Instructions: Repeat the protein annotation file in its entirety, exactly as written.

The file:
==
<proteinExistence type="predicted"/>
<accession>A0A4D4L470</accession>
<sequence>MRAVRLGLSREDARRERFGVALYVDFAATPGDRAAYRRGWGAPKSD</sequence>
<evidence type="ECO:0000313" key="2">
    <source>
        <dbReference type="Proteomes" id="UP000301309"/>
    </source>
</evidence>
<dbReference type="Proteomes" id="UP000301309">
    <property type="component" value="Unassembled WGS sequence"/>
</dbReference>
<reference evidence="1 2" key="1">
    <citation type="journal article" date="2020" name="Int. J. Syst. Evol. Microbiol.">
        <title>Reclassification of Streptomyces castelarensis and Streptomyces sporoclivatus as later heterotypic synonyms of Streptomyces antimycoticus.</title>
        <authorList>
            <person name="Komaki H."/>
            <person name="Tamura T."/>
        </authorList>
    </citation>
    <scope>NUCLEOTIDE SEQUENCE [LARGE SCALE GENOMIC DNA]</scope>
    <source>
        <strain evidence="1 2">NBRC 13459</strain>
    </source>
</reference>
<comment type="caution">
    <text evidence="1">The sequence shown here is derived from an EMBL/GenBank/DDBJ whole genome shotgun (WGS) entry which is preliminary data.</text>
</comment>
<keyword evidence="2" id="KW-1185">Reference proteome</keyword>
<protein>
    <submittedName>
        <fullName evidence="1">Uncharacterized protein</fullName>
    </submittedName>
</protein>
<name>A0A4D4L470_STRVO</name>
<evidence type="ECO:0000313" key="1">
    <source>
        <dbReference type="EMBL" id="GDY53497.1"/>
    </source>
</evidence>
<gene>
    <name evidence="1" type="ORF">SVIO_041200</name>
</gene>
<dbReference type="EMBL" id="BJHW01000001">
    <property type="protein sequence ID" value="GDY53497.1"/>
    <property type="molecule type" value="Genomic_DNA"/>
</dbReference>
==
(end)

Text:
<proteinExistence type="predicted"/>
<accession>A0A4D4L470</accession>
<sequence>MRAVRLGLSREDARRERFGVALYVDFAATPGDRAAYRRGWGAPKSD</sequence>
<evidence type="ECO:0000313" key="2">
    <source>
        <dbReference type="Proteomes" id="UP000301309"/>
    </source>
</evidence>
<dbReference type="Proteomes" id="UP000301309">
    <property type="component" value="Unassembled WGS sequence"/>
</dbReference>
<reference evidence="1 2" key="1">
    <citation type="journal article" date="2020" name="Int. J. Syst. Evol. Microbiol.">
        <title>Reclassification of Streptomyces castelarensis and Streptomyces sporoclivatus as later heterotypic synonyms of Streptomyces antimycoticus.</title>
        <authorList>
            <person name="Komaki H."/>
            <person name="Tamura T."/>
        </authorList>
    </citation>
    <scope>NUCLEOTIDE SEQUENCE [LARGE SCALE GENOMIC DNA]</scope>
    <source>
        <strain evidence="1 2">NBRC 13459</strain>
    </source>
</reference>
<comment type="caution">
    <text evidence="1">The sequence shown here is derived from an EMBL/GenBank/DDBJ whole genome shotgun (WGS) entry which is preliminary data.</text>
</comment>
<keyword evidence="2" id="KW-1185">Reference proteome</keyword>
<protein>
    <submittedName>
        <fullName evidence="1">Uncharacterized protein</fullName>
    </submittedName>
</protein>
<name>A0A4D4L470_STRVO</name>
<evidence type="ECO:0000313" key="1">
    <source>
        <dbReference type="EMBL" id="GDY53497.1"/>
    </source>
</evidence>
<gene>
    <name evidence="1" type="ORF">SVIO_041200</name>
</gene>
<dbReference type="EMBL" id="BJHW01000001">
    <property type="protein sequence ID" value="GDY53497.1"/>
    <property type="molecule type" value="Genomic_DNA"/>
</dbReference>